The old sailor with Parkinson's
Robert Bartoo describes himself as, "an old sailor who has Parkinson's disease," But, he is first and foremost a storyteller.
"Once you get me started, I spin terrible tales," he admits. It's an endearing aspect of his personality that has endured despite his diagnosis.
As a young man, Bartoo spent eight years sailing on the Great Lakes. Once he reclaimed his land legs, he decided to open up the, "Sea Shanty Restaurant," a tavern which turned into an unintentional hot spot for Vietnam veterans to congregate and commiserate.
The stories he heard in that bar were the catalysts that initially ignited Bartoo's passion for telling tales. "All of my creativity came out of that need to tell their story; it just poured out of me."
Bartoo's first stage play, "A Night to Remember," dealt with the difficult homecoming of a Vietnam veteran suffering from both post-traumatic stress disorder (PTSD) and Parkinson's. Over the years, it has been performed on multiple stages, was featured at the Vietnam Veteran's Memorial in Washington, D.C., and was turned into a 90 minute broadcast for NPR.
The irony is not lost on Bartoo that, years after penning his play, he too was diagnosed with Parkinson's.
After listening for years to the tales of returning vets who struggled to find a place in a society that refused to accept them, Bartoo suddenly found himself in a similar situation. His trembling hands would cause food to fall from his fork, or change to spill out of his wallet; people spoke to him in condescending tones, making him feel embarrassed and alone.
So he did what all creatives do when they experience pain—he turned it into art. This time using music to get his message across.
"Music has always been uplifting to me; it's so different, it really carries you away. If I didn't have music, I don't think I'd still be around."
He composed a series of songs specifically about Parkinson's and compiled them onto a CD, called, "Riding the Winds With Parkinson's." Bartoo hopes his songs will serve as a source of inspiration for people dealing with the disease, as well as their caregivers.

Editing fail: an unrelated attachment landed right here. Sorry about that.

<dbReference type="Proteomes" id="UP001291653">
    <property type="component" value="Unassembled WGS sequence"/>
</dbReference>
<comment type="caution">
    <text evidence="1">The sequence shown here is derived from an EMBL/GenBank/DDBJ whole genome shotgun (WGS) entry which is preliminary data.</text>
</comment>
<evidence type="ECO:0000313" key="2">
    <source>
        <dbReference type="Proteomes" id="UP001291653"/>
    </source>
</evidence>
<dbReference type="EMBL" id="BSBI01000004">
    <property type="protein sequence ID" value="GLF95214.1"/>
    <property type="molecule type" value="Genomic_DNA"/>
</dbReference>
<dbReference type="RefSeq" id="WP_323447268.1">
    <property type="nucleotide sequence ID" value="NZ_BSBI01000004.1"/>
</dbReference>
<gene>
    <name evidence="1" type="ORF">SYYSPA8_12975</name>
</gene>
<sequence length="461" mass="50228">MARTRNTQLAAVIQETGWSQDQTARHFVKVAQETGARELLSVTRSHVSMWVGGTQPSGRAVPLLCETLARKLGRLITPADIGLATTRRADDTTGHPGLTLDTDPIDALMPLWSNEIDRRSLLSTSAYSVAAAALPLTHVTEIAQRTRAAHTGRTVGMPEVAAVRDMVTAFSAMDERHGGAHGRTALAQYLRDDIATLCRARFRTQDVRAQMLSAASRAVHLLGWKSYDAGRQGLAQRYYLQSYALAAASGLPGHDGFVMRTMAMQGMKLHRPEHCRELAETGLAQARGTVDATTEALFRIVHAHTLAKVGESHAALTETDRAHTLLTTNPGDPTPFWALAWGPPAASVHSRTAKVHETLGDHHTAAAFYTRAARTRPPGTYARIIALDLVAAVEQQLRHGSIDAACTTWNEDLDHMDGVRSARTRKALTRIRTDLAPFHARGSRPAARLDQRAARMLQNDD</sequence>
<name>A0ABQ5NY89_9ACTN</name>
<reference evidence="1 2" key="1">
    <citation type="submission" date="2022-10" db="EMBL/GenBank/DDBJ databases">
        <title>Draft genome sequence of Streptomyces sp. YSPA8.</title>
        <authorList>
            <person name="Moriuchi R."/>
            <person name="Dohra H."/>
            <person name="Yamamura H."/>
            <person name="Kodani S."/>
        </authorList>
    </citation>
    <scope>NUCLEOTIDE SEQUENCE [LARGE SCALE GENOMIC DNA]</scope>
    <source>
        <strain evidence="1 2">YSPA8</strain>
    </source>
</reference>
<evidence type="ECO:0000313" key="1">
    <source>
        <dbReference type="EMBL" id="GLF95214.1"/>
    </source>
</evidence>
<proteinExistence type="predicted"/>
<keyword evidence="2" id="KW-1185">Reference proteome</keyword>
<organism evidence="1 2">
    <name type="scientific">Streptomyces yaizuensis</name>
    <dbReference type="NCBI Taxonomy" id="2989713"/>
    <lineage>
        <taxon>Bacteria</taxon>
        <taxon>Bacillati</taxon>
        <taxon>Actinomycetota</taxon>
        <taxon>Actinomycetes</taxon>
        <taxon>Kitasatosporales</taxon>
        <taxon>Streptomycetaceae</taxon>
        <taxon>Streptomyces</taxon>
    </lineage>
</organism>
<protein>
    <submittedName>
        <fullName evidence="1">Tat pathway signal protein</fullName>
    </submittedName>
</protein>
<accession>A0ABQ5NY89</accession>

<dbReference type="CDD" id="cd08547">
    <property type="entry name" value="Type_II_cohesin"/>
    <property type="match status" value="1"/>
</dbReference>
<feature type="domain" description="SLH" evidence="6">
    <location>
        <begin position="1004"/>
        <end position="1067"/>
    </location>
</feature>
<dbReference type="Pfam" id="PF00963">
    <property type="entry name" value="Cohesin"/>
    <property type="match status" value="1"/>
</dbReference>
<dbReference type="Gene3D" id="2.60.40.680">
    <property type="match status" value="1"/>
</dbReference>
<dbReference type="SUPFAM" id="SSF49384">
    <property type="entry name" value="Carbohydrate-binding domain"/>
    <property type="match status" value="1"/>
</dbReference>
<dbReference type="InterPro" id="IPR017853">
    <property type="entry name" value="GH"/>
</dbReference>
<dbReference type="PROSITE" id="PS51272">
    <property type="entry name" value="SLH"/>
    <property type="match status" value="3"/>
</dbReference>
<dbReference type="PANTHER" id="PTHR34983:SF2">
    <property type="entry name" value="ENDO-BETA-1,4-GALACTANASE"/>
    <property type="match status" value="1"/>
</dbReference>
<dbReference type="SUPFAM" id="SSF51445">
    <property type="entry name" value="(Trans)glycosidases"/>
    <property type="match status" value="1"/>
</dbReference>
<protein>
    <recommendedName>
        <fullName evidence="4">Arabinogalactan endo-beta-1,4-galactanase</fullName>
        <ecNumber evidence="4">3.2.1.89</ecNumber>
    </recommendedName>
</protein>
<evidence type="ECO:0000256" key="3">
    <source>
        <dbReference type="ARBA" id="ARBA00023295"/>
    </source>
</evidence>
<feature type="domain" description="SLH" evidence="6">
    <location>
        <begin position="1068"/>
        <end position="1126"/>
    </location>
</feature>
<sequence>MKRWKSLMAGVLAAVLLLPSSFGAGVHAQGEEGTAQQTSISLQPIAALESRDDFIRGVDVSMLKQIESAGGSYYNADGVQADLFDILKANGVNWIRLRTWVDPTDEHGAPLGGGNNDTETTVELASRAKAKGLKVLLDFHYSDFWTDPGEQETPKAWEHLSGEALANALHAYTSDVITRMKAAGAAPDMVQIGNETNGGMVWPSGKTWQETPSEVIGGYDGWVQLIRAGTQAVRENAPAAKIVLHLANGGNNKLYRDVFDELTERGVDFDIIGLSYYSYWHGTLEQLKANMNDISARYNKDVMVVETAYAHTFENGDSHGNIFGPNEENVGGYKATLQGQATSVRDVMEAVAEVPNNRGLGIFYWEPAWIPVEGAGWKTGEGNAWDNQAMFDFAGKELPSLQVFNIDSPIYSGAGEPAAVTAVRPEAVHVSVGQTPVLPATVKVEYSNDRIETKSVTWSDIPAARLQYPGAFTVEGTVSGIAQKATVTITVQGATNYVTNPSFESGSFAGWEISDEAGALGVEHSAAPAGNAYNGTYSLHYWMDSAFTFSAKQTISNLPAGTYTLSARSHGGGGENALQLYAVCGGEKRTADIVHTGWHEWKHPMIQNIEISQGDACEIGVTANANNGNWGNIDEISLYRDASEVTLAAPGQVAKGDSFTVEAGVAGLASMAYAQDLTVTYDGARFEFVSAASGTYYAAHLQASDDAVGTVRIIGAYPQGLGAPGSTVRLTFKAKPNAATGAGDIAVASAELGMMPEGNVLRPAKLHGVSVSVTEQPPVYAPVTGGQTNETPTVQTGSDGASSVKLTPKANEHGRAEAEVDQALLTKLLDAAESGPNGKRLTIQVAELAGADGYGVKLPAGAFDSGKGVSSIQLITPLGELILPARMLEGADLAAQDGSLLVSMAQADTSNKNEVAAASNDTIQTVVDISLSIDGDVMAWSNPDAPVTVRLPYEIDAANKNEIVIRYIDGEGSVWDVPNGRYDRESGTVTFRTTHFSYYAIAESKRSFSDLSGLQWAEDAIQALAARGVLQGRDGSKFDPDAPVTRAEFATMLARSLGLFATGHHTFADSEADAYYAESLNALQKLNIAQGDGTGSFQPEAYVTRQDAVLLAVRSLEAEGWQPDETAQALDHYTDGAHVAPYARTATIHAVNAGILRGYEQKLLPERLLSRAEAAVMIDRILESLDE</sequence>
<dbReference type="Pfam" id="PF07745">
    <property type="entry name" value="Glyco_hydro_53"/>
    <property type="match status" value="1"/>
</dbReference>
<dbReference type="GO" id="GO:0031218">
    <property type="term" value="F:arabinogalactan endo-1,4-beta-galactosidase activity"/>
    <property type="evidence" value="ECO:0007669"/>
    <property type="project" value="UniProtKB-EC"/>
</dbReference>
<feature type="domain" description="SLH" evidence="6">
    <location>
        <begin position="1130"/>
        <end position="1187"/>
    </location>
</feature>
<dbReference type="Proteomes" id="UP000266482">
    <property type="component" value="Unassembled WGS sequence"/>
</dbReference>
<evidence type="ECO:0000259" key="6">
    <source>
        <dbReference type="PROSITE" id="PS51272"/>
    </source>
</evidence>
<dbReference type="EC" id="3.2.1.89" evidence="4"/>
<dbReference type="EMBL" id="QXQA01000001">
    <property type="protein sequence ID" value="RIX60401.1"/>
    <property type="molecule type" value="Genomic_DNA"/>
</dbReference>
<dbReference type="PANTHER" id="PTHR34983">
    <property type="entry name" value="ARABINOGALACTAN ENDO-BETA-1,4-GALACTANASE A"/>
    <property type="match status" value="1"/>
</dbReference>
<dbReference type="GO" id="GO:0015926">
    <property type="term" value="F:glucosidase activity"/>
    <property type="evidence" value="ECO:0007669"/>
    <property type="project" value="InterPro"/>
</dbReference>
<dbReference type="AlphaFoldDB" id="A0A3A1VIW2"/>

"I have a soft spot in my heart for caregivers, they do incredibly good work for other people," he says.
Click on the links below to listen to two of the songs on "Riding the Winds With Parkinson's"
The careful quilter
Kathryn Jenkins comes from a family of sewers. Her mother sewed, he grandmother sewed, and she and her sisters sew too.
Jenkins' life-long passion for stitching was too strong to be squashed by the Parkinson's diagnosis she received 11 years ago. "My mom made every one of her seven children their own individual quilts. I think that's what got me started with quilting." she says.
She's undergone deep-brain stimulation (DBS) and takes medications to treat her symptoms, but Jenkins has found an equal amount of relief in making quilts for her friends and family members.
"I don't think about Parkinson's when I'm quilting, I'm simply tuned in to what I'm doing," says Jenkins. "If I am at home, you will find me at my sewing machine. I think I'd rather do that than eat."
Her recommendation to people taking care of a loved one with Parkinson's: "Encourage them to get started on something they're passionate about. Don't let them just sit at home and feel sorry for themselves. If they do that, then they'll just start to worry about how they feel and it's not good to think like that."